Embercleave: Arguably the best card in the deck, Embercleave is the reason to be running creatures. Often just costing three to four mana, Embercleave puts a massive amount of trampling power, sometimes ten or more with Anax, Hardened in the Forge, swings boardstates, and wins you combat almost every time. It turns every single one of your creatures into a massive threat for your opponent, and with an equip cost of only three, it can be moved around without too much trouble. The only downside to Embercleave is that it can be clunky, especially if multiples are drawn, but it makes up for it with raw power. 

The Akroan War: The mirror breaker against other aggressive decks, The Akroan War can wreak havoc against even a full board of creatures on the opponent’s side. Oftentimes The Akroan War will end the game before you have to return the stolen creature, or simply trade it off for another one of the opponents creatures. That being said, The Akroan War can be quite clunky, and is exceptionally bad against decks without creatures. Especially at four mana, which is somewhat of a tall ask for this deck, The Akroan War only earns one spot in the maindeck, with the second through fourth copies waiting in the board to be brought in when they are guaranteed to be good.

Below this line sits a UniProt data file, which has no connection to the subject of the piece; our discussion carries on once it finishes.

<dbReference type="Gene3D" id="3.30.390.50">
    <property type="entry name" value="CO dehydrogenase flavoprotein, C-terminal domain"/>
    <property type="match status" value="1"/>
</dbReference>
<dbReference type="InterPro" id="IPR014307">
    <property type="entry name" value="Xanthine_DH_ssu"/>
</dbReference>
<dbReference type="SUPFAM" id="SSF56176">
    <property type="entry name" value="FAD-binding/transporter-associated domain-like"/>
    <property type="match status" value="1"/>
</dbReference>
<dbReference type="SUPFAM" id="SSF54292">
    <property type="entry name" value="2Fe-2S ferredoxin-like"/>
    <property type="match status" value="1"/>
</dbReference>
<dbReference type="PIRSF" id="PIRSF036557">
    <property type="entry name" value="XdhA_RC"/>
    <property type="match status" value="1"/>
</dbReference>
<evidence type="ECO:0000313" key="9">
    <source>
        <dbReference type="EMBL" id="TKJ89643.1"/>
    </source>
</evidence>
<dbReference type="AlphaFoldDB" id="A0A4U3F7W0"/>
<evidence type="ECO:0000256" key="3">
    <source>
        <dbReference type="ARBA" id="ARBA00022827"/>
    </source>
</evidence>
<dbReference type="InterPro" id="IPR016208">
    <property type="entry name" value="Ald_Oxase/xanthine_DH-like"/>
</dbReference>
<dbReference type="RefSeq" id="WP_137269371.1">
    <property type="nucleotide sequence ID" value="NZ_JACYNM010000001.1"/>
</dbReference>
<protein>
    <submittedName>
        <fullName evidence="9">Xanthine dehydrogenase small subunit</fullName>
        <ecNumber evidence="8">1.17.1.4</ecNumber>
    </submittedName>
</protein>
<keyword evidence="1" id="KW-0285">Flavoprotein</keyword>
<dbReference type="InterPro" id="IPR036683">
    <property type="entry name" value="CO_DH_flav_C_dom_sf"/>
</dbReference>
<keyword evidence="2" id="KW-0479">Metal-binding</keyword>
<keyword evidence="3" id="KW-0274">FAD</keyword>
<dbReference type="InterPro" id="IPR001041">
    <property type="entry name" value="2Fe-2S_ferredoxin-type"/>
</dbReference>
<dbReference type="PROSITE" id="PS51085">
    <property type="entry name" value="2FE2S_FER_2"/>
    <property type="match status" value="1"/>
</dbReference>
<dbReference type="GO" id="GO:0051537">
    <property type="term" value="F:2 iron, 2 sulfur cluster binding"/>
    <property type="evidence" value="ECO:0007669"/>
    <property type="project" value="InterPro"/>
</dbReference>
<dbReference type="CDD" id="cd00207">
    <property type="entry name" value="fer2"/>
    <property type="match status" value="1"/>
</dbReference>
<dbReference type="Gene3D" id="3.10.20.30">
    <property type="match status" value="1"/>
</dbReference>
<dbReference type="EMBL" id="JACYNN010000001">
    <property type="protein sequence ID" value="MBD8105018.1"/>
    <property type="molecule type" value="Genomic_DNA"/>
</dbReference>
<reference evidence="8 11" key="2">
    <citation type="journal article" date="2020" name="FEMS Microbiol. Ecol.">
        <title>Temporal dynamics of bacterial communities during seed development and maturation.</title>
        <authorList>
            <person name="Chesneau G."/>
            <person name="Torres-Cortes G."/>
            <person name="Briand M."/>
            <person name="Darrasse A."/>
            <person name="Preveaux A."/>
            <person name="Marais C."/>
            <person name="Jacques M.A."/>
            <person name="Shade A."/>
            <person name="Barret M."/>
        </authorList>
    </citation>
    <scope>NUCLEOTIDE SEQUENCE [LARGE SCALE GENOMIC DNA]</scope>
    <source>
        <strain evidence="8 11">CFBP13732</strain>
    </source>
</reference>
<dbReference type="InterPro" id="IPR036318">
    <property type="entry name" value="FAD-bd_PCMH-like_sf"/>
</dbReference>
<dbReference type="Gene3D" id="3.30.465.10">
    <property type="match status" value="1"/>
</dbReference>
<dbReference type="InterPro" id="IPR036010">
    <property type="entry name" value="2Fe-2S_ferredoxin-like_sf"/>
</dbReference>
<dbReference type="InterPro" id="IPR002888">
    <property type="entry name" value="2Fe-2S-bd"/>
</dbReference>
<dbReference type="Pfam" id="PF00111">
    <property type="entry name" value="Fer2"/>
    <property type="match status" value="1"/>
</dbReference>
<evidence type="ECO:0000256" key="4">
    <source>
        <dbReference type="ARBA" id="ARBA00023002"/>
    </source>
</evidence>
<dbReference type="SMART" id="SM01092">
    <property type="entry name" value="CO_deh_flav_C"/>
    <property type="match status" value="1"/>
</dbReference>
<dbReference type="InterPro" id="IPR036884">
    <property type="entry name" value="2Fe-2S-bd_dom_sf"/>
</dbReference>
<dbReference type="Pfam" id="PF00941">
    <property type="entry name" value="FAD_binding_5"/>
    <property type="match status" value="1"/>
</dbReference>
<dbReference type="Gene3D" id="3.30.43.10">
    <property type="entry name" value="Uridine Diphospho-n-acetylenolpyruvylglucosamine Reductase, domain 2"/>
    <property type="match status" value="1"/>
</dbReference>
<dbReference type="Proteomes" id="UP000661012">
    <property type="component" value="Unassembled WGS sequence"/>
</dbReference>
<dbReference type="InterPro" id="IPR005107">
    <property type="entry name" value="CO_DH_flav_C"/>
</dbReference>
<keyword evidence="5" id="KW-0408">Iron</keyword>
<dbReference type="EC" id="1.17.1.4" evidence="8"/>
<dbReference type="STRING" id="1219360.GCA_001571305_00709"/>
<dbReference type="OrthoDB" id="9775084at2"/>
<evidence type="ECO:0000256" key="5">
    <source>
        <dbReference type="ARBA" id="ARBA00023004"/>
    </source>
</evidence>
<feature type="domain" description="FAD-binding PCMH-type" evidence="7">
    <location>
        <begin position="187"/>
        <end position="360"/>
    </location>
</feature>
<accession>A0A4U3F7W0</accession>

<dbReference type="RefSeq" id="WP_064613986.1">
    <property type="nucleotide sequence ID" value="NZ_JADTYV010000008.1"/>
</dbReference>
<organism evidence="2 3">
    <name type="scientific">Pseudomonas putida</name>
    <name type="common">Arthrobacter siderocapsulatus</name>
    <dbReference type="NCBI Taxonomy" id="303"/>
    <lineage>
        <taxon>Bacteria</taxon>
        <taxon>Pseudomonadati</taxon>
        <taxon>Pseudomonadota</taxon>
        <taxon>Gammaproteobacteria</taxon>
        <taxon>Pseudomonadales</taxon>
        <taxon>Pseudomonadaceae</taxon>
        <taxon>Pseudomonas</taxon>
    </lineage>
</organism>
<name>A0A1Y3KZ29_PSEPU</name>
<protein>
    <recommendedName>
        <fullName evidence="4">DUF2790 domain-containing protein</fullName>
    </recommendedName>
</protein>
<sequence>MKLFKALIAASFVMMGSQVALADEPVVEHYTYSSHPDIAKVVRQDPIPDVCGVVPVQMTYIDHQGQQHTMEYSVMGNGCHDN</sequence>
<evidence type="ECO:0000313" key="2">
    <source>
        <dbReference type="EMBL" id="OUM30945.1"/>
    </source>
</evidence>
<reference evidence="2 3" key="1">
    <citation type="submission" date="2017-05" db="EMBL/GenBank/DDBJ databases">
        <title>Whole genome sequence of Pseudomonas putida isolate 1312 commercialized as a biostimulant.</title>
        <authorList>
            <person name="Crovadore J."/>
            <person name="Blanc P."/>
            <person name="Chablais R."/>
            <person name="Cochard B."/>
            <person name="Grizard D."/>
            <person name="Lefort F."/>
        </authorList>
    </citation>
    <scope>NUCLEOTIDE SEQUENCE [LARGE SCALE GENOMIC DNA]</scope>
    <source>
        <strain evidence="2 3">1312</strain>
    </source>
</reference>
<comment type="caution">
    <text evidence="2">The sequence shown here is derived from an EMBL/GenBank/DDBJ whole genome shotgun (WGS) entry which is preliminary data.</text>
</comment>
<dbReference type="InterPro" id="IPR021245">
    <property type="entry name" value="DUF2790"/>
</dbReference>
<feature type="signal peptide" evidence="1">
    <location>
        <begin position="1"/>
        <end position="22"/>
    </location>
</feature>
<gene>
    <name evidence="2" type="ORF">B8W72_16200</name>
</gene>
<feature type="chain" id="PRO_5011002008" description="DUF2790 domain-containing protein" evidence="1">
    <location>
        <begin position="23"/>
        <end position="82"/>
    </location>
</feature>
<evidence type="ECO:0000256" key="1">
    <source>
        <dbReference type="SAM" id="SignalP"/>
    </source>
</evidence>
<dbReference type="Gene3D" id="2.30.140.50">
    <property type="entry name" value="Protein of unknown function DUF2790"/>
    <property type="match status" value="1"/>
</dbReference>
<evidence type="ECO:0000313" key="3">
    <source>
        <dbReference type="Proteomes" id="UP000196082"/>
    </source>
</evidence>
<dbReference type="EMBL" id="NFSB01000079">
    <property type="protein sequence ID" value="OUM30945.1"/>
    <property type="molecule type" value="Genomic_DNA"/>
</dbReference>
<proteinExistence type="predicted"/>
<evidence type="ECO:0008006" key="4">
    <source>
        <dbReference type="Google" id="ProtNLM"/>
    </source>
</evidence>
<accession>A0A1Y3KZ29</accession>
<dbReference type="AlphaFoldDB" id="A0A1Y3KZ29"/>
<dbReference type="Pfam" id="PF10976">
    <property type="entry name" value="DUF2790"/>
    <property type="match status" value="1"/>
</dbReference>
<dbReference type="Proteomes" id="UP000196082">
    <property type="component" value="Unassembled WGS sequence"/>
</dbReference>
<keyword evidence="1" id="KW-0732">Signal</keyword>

Torbran, Thane of Red Fell: Torbran, Thane of Red Fell is a fifth, worse copy of Embercleave, because it fills the role of a slightly more expensive, potentially explosive finisher. Torbran, while being intrinsically very powerful, is a little soft to removal at four mana, and this deck already has a decent amount of top and and mana sinks, making further copies of Torbran, Thane of Red Fell unnecessary.